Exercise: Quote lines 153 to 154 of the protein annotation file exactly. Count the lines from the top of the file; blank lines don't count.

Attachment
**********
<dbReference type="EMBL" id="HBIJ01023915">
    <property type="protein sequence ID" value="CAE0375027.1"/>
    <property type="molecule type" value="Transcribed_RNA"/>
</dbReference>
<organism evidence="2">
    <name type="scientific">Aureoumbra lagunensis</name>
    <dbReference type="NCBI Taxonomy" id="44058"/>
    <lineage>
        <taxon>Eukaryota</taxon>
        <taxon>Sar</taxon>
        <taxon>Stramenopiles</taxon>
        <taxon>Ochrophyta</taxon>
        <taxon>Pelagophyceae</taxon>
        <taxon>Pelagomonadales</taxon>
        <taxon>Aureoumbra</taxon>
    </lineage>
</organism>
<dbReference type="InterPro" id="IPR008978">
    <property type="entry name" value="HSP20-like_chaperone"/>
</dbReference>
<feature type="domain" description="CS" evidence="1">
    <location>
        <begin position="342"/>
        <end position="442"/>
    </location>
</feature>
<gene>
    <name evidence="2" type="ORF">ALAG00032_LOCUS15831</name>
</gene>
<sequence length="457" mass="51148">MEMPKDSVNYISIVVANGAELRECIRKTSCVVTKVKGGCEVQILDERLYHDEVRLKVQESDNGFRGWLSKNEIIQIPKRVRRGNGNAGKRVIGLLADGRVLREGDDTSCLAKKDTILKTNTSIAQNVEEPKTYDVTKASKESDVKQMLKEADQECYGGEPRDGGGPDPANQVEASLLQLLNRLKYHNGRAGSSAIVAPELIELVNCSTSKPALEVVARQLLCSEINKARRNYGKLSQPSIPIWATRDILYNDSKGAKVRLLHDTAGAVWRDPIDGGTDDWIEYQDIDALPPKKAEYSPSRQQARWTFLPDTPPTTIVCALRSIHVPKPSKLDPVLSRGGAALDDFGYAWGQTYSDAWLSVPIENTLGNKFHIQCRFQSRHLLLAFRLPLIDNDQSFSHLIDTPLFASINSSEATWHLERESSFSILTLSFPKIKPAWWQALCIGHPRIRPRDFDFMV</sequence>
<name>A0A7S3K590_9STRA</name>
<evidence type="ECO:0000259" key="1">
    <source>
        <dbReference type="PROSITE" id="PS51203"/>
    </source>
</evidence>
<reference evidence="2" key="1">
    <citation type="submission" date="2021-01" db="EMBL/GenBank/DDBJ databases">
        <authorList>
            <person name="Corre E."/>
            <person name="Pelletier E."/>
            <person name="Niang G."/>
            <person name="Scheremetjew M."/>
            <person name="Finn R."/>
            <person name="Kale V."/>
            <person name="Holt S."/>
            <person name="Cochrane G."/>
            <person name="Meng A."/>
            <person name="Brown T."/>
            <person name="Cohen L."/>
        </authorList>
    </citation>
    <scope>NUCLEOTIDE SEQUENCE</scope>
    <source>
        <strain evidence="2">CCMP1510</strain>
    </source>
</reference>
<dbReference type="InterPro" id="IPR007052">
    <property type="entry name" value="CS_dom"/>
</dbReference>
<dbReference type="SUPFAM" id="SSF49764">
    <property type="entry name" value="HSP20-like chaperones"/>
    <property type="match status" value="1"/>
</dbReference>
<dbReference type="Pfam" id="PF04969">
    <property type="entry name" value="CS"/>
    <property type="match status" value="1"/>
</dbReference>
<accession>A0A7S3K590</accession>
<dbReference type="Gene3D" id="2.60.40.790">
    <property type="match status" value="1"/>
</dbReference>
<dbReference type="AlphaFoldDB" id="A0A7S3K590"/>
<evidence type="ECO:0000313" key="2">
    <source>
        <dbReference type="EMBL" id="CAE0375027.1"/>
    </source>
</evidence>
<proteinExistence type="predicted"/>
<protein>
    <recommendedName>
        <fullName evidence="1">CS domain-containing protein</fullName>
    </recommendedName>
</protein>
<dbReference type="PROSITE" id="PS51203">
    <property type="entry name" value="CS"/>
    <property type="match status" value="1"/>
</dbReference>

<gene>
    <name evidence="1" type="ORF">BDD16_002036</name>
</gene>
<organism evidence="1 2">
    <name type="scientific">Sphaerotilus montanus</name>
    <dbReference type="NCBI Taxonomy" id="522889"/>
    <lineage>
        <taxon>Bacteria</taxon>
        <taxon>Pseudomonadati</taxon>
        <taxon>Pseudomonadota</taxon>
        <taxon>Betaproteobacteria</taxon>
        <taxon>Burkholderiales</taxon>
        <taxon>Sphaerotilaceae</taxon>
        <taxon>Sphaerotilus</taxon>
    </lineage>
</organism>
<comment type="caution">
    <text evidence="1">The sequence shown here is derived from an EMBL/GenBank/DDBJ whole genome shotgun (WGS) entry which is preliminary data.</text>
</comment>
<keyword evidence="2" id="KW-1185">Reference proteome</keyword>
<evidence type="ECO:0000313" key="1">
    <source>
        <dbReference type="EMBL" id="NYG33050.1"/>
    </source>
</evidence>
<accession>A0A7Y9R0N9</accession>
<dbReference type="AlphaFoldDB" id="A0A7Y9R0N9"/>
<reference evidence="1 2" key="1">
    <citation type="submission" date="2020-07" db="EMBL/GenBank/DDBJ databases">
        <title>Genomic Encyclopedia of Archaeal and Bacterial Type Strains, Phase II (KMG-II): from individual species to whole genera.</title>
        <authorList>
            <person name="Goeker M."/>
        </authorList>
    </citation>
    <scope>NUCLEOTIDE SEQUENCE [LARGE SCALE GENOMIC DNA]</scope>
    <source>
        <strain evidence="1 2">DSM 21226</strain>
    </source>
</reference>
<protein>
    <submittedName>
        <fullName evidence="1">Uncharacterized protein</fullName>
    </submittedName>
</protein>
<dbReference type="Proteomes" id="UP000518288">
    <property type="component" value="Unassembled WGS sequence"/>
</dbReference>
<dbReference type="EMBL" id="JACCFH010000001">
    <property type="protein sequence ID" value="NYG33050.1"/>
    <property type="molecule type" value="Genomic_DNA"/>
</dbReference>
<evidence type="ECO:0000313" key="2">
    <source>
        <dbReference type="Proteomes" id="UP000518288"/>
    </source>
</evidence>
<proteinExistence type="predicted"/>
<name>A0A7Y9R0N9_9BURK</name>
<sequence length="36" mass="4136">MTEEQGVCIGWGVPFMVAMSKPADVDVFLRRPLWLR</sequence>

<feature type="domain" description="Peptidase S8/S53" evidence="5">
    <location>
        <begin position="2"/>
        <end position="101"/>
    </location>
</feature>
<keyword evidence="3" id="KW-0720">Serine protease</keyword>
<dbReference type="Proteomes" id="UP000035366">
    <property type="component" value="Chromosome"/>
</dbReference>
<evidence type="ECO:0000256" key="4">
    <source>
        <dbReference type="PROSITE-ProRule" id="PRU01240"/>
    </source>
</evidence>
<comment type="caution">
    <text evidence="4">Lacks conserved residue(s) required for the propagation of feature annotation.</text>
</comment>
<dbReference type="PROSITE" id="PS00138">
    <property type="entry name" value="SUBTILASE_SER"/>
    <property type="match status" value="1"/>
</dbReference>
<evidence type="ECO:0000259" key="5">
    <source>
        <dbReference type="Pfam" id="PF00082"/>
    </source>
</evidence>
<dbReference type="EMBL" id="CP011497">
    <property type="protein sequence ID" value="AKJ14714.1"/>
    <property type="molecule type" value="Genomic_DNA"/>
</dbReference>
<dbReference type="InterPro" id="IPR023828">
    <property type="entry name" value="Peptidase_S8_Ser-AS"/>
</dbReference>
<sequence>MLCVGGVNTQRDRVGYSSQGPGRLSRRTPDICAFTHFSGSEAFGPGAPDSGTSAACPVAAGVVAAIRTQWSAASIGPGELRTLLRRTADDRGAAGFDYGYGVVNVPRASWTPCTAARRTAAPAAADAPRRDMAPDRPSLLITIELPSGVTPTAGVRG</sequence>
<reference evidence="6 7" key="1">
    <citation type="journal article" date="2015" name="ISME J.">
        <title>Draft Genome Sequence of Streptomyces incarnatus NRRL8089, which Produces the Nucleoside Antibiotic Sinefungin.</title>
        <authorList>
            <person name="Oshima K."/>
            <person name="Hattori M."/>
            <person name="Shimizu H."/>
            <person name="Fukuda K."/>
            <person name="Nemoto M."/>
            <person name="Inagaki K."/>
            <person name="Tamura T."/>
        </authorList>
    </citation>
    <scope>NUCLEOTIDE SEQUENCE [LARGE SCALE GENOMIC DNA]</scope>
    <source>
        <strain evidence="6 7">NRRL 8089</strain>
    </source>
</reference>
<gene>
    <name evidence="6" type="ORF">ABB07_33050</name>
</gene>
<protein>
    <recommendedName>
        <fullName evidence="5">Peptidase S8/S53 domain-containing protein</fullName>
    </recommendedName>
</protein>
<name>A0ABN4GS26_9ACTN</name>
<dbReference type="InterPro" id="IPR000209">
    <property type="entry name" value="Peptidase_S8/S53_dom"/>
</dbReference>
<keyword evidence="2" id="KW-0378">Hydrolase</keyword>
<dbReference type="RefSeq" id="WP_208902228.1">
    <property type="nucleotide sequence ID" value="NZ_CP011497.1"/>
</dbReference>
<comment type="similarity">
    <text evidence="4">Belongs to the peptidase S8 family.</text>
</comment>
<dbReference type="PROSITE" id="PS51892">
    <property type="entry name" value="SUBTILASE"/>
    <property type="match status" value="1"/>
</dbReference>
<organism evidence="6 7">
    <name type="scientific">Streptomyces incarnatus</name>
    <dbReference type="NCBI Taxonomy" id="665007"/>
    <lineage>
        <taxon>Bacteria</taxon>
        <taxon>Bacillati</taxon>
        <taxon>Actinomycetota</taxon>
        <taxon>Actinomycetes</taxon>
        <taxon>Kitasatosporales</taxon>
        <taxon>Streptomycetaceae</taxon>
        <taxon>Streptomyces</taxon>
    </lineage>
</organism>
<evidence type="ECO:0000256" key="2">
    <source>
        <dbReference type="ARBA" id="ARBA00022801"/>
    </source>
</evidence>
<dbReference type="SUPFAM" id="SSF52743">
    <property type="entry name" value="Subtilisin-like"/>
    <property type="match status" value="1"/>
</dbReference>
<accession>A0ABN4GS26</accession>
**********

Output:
</feature>
<keyword evidence="3" id="KW-0720">Serine protease</keyword>